Leptin rs7799039 (G2548A) polymorphism is associated with cancer risk: a meta-analysis involving 25,799 subjects
Authors Tang W, Kang M, Liu C, Qiu H
Received 8 October 2018
Accepted for publication 7 March 2019
Published 16 April 2019 Volume 2019:12 Pages 2879—2890
Checked for plagiarism Yes
Review by Single-blind
Peer reviewers approved by Dr Ru Chen
Peer reviewer comments 2
Editor who approved publication: Dr Arseniy Yuzhalin
Weifeng Tang,1 Mingqiang Kang,2–4 Chao Liu,1 Hao Qiu5
1Department of Cardiothoracic Surgery, Affiliated People’s Hospital of Jiangsu University, Zhenjiang, Jiangsu Province, People’s Republic of China; 2Department of Thoracic Surgery, Fujian Medical University Union Hospital, Fuzhou, Fujian Province, People’s Republic of China; 3Key Laboratory of Ministry of Education for Gastrointestinal Cancer, Fujian Medical University, Fuzhou, Fujian Province, People’s Republic of China; 4Fujian Key Laboratory of Tumor Microbiology, Fujian Medical University, Fuzhou, Fujian Province, People’s Republic of China; 5Department of Immunology, School of Medicine, Jiangsu University, Zhenjiang, Jiangsu Province, People’s Republic of China
Background: Leptin (LEP) is a human analogous form of the mouse obese gene and plays a critical role in energy expenditure as well as the progression of carcinogenesis. Many studies exploring the relationship between the LEP rs7799039 (G2548A) polymorphism and cancer risk have observed controversial results. To extensively evaluate this potential association, we conducted this meta-analysis.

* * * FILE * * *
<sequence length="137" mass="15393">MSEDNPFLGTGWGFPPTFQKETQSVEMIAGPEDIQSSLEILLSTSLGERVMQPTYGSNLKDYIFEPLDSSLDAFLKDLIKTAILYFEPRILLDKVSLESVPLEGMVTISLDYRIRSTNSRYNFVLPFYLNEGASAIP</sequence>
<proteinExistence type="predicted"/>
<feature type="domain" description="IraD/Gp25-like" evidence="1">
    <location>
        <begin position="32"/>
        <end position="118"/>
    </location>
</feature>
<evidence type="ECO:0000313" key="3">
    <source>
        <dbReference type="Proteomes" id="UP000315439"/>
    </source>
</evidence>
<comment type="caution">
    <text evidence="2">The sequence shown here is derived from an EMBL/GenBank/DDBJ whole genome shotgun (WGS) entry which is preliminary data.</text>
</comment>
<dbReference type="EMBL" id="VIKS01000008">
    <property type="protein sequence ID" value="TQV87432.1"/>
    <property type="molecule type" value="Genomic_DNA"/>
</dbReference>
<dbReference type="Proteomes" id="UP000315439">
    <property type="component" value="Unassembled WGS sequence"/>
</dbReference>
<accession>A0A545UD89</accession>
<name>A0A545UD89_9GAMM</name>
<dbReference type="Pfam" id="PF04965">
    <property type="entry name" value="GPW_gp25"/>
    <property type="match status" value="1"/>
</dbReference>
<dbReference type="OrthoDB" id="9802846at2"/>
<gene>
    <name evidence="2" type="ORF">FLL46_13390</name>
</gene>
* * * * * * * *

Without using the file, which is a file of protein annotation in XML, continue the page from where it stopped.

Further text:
Methods: All eligible studies published up to August 2018 on the relationship between the LEP rs7799039 G>A polymorphism and cancer risk were obtained by searching PubMed, EMBASE, and the China Biology Medicine databases. The association of LEP rs7799039 G>A polymorphism with cancer risk was evaluated by crude ORs together with their 95% CI’s.
Results: Thirty-one case–control studies involving 25,799 subjects were included for meta-analysis. We identify a significant correlation with an overall cancer risk when these eligible case–control studies were pooled for analysis: for AA vs GG: an OR = 1.22, 95% CI = 1.01–1.48, P = 0.042 and for AA/GA vs GG: an OR = 1.16, 95% CI = 1.02–1.33, P = 0.026. A significant association was also detected in Asians, prostate cancer, other cancers, and hematopoietic malignancy subgroups. Sensitivity analysis was conducted by deleting an individual study in turn and calculation of the pooled ORs and CIs of the remainders. The results of sensitivity analyses indicated that no eligible study influenced the pooled ORs and CIs materially. Begg’s and Egger’s tests revealed that there was no evidence of publication bias.
Conclusion: In conclusion, our study suggests that the LEP rs7799039 G>A polymorphism might contribute to the development of cancer. In order to further verify or refute our findings, large and well-designed epidemiological studies are needed.
Keywords: leptin, polymorphism, cancer, risk, energy, meta-analysis
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